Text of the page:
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There is lots of info in this post, let’s start off with the video:

Supplies: (Affiliate links used. Products provided for review)

Review of the Arrtx Alcohol Markers

pros:

  • Price: 80 color for under $34
  • Color selection
  • Blends well
  • Dual tip (chisel & Bullet)
  • Beautiful & sturdy carring case
  • Colors are very juicy, no dry ones.
  • Easy to tell the chisel and bullet ends because they have square and round color chips respectively. Color chips are pretty accurate but I still recommend swatching.
  • Attractive matte white square barrel (non-roll)

Cons:

  • No brush tip
  • No colorless blender in set
  • caps may be difficult to remove if you have arthritis
  • Caps do not post (you can’t stick the cap on the end of the marker to hold it when coloring)
  • As with most low-priced markers there is no open stock option (although they use the same numbering system as Concept at Jerry’s Artarma so you could get a replacement color if you needed too, it would look different tho)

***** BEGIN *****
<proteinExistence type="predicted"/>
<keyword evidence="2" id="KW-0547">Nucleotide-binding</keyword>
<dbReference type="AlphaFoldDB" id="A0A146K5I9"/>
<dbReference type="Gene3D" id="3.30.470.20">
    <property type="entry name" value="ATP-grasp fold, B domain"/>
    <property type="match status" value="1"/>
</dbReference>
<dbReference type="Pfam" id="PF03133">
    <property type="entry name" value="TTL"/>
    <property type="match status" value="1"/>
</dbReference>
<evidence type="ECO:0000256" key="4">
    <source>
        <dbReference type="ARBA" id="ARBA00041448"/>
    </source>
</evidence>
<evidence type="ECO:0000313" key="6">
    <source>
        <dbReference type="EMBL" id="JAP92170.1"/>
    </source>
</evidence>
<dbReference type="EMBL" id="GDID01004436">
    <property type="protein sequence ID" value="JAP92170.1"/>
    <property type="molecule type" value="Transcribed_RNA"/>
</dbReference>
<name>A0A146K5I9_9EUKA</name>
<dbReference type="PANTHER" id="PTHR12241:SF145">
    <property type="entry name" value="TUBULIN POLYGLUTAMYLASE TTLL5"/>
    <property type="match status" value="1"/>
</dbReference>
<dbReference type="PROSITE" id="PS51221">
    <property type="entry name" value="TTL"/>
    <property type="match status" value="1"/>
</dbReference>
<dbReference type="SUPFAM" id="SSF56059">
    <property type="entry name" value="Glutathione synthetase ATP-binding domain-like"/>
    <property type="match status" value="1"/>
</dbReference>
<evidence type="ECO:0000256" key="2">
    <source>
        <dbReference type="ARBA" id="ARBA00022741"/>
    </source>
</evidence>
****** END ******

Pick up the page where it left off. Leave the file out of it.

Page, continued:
• Non refillable
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Card made with the butterfly colored with the Arrtx Alcohol markers. Time spent colring the butterfly: 11 minutes, 30 seconds

These markers are beautiful to look at and color nicely. They remind me of the quality of Ohuhu and they even use the same color number system. Many of the lower priced markers available now are using the same numbering system, I reckon it is because all of the inks are being made in the same factory in China. I have not seen this marker barrel style anywhere before and honestly I really like have the two distinct ends because I can quickly uncap the nib I need whereas with Copics and other markers I often get the wrong end even with the gray band they have for identifying. This saves me time and I like that. Below you will find my color chart for the set of 80 Arrtx alcohol markers.

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Here are the colors I used (in order of appearance) to blend the alcohol marker butterfly: 13, 14, 16, 18, 22, 23, 33, 35, 37, 48, 49, 59, 58, 68, 67, 147, 76  *If you have other markers that use the same color number system great! Use what you have OR use the swatch chart to figure out what colors to use from your stash. If you want to order this set you can here.